History of the Universe

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Radioactivity has nothing to do with active radios! It is the breaking up of particles or nuclei into smaller ones. These go shooting off at high speed, hitting other nuclei and making them hot. All the smaller particles which are produced are called radiation, hence the name.

There are several types of radioactivity.

Alpha decay

Beta decay

Gamma Radioactivity

Nuclear Fission

The first type of radioactivity seen during history was beta decay.

Beta decay Radioactivity

A neutron contains up-down-down quarks while the proton has up-up-down quarks. So you could imagine changing a neutron into a proton by simply turning a down quark into an up quark.

Because the neutron contains a little more matter energy than the proton, so the change of a down quark into an up quark would release energy. Therefore a neutron is less stable than a proton, so this change tends to happen spontaneously.

Feynman diagram of beta decay of neutron

This diagram shows how a neutron n changes into a proton p+ over time t.

The neutron contains an up quark u and two down quarks dd. To begin with, one of the down quarks emits a negatively charged W- boson as it changes into an up quark. This leaves two up quarks and a down quark, so the neutron has become a proton.

Meanwhile the W- boson soon decays into two other particles: an electron e- and an electron anti-neutrino. These are particles we will meet a little later in the story.

The down quark was negatively charged and the up quark is positively charged, so the neutron has lost some negative electric charge and gained a positive charge.

This is an example of beta radioactivity. Today, something similar happens in some large nuclei such as thorium.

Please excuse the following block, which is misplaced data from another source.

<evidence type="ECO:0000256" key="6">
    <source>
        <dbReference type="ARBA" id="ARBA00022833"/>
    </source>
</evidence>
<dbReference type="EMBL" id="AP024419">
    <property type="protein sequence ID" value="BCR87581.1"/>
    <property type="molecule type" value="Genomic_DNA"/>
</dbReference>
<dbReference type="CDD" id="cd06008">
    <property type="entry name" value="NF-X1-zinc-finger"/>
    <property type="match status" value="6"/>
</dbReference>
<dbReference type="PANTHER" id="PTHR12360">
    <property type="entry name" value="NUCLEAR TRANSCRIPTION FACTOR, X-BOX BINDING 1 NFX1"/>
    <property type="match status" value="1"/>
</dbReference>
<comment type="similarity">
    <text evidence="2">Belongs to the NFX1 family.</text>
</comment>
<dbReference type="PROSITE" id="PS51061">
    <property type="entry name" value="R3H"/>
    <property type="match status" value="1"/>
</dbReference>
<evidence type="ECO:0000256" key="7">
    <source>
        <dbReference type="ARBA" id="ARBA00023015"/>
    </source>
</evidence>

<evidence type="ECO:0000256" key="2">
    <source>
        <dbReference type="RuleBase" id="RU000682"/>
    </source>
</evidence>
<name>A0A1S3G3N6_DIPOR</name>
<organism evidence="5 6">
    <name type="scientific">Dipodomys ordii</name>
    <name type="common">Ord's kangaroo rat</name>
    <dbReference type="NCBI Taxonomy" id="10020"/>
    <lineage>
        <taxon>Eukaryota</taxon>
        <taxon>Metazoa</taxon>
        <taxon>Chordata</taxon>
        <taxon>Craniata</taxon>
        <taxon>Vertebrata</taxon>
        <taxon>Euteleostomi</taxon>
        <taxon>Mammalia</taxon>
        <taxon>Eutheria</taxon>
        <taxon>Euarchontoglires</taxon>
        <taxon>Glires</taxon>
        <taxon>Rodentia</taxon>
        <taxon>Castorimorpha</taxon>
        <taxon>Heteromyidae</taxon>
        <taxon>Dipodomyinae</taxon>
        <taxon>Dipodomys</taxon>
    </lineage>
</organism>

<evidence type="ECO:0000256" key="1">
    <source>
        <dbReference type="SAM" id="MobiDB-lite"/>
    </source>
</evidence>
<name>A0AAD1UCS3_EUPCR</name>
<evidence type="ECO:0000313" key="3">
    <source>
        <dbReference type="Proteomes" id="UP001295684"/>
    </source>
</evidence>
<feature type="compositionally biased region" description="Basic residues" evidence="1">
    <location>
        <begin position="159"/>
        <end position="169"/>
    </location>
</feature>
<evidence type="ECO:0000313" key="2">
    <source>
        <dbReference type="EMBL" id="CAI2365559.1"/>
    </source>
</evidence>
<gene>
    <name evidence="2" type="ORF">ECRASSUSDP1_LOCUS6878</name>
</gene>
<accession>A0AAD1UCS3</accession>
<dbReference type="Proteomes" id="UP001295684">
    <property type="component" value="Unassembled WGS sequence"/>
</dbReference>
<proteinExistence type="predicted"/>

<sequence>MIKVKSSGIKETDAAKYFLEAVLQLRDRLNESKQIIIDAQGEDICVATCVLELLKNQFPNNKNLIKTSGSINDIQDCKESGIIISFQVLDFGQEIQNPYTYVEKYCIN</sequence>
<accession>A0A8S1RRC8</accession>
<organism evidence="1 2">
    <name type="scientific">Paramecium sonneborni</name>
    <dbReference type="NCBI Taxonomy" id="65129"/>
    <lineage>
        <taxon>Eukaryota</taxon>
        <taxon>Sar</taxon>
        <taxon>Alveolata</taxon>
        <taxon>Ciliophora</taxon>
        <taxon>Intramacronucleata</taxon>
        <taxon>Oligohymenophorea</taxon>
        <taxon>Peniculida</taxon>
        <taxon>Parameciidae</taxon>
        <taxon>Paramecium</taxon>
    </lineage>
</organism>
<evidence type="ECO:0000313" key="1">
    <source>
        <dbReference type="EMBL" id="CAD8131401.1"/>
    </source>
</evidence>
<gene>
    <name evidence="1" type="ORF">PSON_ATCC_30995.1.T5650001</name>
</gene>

Unpredictable decay

An extraordinary fact about the decay of neutrons, and all other radioactive decay, was that it was impossible to predict when any individual neutron would decay. It appeared to be completely random. And yet, given a collection of several neutrons, it was always possible to predict how long it would take for half of them to decay. This is called the half-life of the material. In the case of neutrons, for example, the half-life is about 10 minutes and 11 seconds. This fact will be important later in our story.

So, 10 minutes and 11 seconds after the Big Bang, half the neutrons in the Universe had changed into protons. 10 minutes and 11 seconds later, only a quarter of them were left, and so on.

But this takes us far beyond the Hadron Epoch, which lasted only about 1 second. Before we leave, we need to see what else was created during this first second of history.


As well as protons and neutrons, made from three quarks each, an entirely different type of particle was created during the Hadron Epoch. These were the mesons, which consisted of one quark and one antiquark, stuck together by the strong interaction.

Mesons are about half the size of protons and neutrons, about 10-15 meter (1 femtometer) across. All mesons are radioactive with half-lives of only about 10−8 second (about 10 nanoseconds).

Their decay products include electrons, neutrinos and photons.

Mesons are important in conveying the strong nuclear force which holds the parts of an atomic nucleus together. Without them, matter as we know it would not be possible.

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